CHICAGO BAR ASSOCIATION (CBA) OPPOSES HB 3753 

This bill would amend the Abandoned Newborn Infant Protection Act (‘Safe Haven Law’). The CBA strongly opposes this bill because: 

  • It does not protect the rights of birth mothers and infants. 
  • It would pose significant safety risks to both birth mothers and infants. 
  • It is an extremely costly “solution” when Illinois law is already working well. 

BACKGROUND 

The 2001 Safe Haven Law prevents newborns from being abandoned unsafely (e.g., in alleyways/trash cans) by providing a safe, anonymous method of relinquishment, and immunizes the relinquishing parent from liability for abandonment. The infant must be handed directly to personnel at a hospital, fire station, police station or emergency medical facility. Trained staff must verbally provide information to the birth parents as to their rights, where the birth parent can go to receive counseling and medical care, and how to provide the child’s medical and family history information anonymously via the Illinois Adoption Registry. According to the Illinois Save Abandoned Baby Foundation and DCFS, over 125 infants have been relinquished anonymously since its passage (most recently 5 in 2020, 7 in 2019, and 9 in 2018). After relinquishment, infants are placed by licensed child welfare agencies into permanent adoptive homes. According to DCFS, nearly 30% of parents relinquishing under the Safe Haven Law in the past 5 years filed petitions for return of custody, obtained counseling and with the exception of one case, regained custody of the child. 

OVERVIEW – REASONS FOR OPPOSING HB 3753 

  • HB 3753 permits drop off of infants in boxes (so called newborn ‘safety devices’) at a relinquishment facility without any human interaction with trained health care professionals. 
  • HB 3753 flies in the face of Illinois public policy to provide relinquishing birth parents information about their rights, medical/counseling services, and future exchange of information with the child in the most effective manner -through trained professionals. 
  • HB 3753 poses numerous safety risks to both infant and parent because of the elimination of interaction with a health care professional. 
  • HB 3753 creates confusion as to how to relinquish an infant in the event there is not an available box. 
  • HB 3753 poses privacy risks. 
  • HB 3753 is dehumanizing both to newborn and parent. 
  • HB 3753 requires the costly purchase and maintenance of “baby boxes” even though the current Safe Haven Law is working successfully. 

FACT SHEET OPPOSING HB 3753 (BABY BOX BILL)

This bill would amend the Abandoned Newborn Infant Protection Act (‘Safe Haven Law’) to allow for the installation of so-called “Newborn Safety Devices”, also known as “Baby Boxes”, into which a parent can place a newborn infant when that parent is relinquishing the infant under this Act without any contact with trained health professionals. The Chicago Bar Association (CBA) strongly opposes this bill because:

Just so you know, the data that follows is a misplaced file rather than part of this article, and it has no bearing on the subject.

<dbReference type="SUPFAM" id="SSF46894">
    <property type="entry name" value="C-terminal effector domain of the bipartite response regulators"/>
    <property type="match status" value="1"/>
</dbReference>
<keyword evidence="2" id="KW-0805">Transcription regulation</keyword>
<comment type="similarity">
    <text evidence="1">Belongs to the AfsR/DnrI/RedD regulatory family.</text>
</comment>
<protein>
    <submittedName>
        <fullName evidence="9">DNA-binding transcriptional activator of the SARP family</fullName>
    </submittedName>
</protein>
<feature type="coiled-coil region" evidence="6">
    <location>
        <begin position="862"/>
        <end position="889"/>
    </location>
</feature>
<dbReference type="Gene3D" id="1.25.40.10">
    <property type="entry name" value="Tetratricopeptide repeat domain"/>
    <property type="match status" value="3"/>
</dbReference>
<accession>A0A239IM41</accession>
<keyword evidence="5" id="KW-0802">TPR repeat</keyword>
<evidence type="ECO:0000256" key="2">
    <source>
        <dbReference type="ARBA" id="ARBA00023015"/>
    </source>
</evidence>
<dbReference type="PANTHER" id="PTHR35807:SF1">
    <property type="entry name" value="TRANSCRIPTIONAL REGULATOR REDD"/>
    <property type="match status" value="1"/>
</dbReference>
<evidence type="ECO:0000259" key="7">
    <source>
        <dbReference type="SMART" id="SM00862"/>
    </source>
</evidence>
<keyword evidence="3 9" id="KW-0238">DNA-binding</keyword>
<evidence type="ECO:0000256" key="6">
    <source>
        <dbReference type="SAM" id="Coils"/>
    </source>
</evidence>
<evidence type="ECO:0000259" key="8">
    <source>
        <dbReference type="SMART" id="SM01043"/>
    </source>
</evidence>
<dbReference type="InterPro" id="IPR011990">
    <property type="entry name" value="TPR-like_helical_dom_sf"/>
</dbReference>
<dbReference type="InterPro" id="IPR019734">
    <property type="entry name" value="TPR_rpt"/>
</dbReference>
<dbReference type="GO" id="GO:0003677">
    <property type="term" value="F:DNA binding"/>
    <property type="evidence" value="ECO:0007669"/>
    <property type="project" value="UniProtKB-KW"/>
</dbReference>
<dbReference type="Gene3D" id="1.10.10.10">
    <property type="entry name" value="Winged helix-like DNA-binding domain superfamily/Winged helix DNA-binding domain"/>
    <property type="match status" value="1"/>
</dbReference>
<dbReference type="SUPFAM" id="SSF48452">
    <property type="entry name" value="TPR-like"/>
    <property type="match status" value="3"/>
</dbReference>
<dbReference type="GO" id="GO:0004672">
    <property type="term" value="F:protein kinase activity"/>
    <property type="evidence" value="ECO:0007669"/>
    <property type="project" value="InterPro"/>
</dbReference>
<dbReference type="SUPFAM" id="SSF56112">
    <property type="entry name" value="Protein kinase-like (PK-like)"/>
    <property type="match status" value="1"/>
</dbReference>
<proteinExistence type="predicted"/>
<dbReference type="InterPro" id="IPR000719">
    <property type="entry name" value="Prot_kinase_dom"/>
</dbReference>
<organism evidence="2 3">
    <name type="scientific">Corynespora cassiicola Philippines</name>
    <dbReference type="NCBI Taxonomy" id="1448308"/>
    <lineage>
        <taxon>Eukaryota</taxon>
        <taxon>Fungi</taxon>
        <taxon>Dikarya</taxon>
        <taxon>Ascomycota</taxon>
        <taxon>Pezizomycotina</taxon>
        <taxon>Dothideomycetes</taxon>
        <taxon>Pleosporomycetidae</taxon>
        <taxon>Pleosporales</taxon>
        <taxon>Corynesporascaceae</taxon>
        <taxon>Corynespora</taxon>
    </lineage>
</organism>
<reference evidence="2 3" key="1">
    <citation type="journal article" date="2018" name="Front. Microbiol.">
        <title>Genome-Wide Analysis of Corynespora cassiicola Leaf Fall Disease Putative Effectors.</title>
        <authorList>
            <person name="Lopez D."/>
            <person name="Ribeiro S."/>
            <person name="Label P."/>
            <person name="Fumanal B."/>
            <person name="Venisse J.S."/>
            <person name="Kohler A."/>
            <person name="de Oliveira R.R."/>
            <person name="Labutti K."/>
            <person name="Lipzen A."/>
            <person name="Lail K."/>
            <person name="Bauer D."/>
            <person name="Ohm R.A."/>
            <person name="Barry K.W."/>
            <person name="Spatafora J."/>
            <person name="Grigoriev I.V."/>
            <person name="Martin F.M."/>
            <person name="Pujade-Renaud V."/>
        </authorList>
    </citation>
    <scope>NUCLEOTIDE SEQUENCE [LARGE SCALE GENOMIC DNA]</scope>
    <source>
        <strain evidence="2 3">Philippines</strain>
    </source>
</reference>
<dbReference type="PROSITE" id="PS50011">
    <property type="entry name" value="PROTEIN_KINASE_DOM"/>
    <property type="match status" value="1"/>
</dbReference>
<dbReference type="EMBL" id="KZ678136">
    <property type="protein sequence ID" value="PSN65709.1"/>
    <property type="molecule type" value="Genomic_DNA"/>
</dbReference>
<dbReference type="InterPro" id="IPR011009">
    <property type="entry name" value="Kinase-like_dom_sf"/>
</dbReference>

• It poses significant safety risks to both birth mothers and infants.
  • It is an extremely costly “solution” when Illinois law is already working well.
  • Birth parents would get no information about their rights.

BACKGROUND

The 2001 Safe Haven Law prevents newborn infants from being abandoned unsafely (e.g., in alleyways/trash cans) by providing a safe, anonymous method of relinquishment, and also immunizes the relinquishing parent from liability for abandonment. The infant must be handed directly to personnel at a hospital, fire station, police station or emergency medical facility. Trained staff must verbally provide information to the birth parent as to their rights, where the birth parent can go to receive counseling and medical care, and how to provide the child’s medical and family history information anonymously via the Illinois Adoption Registry. According to the Illinois Save Abandoned Baby Foundation and DCFS, over 125 infants have been relinquished anonymously since its passage (5 in 2020, 7 in 2019, and 9 in 2018). After relinquishment, infants are placed by licensed child welfare agencies into permanent adoptive homes. According to DCFS, nearly 30% of parents relinquishing under the Safe Haven Law in the past 5 years filed petitions for return of custody, obtained counseling and with the exception of one case, regained custody of the child.

REASONS FOR OPPOSING HB 3753

  • HB 3753 permits drop off of an infant into a box at a relinquishment facility without any human interaction with trained professionals.
  • HB 3753 requires the costly purchase and maintenance of “baby boxes” even though Illinois’ current Safe Haven Law is working successfully.
  • HB 3753 flies in the face of Illinois public policy and child welfare laws requiring that relinquishing birth parents receive information about their rights, medical/counseling services, and future exchange of information with the child in the most effective manner – through trained professionals.
  • HB 3753 poses numerous safety risks to both infant and parent because of the elimination of interaction with a health care professional who would otherwise be able to assess if either infant or parent needed medical help and take protective custody of the infant directly without it being left in a box for an unknown period of time
  • HB 3753 creates confusion as to how to relinquish an infant in the event there is not an available box at the relinquishment facility.
  • HB 3753 poses privacy risks to those relinquishing an infant as boxes are within public view
  • HB3753 is dehumanizing both to the infant and parent.

For more information, contact CBA Adoption Law Committee Legislative Sub-committee co-chairs Barbara Sereda, adptadv@msn.com, 847-721-2049 and Linda Coon, lcoonjd@gmail.com, 312-318-6366, or CBA Lobbyist Tom Suffredin, tomsuffredin@gmail.com, 312-816-5563.

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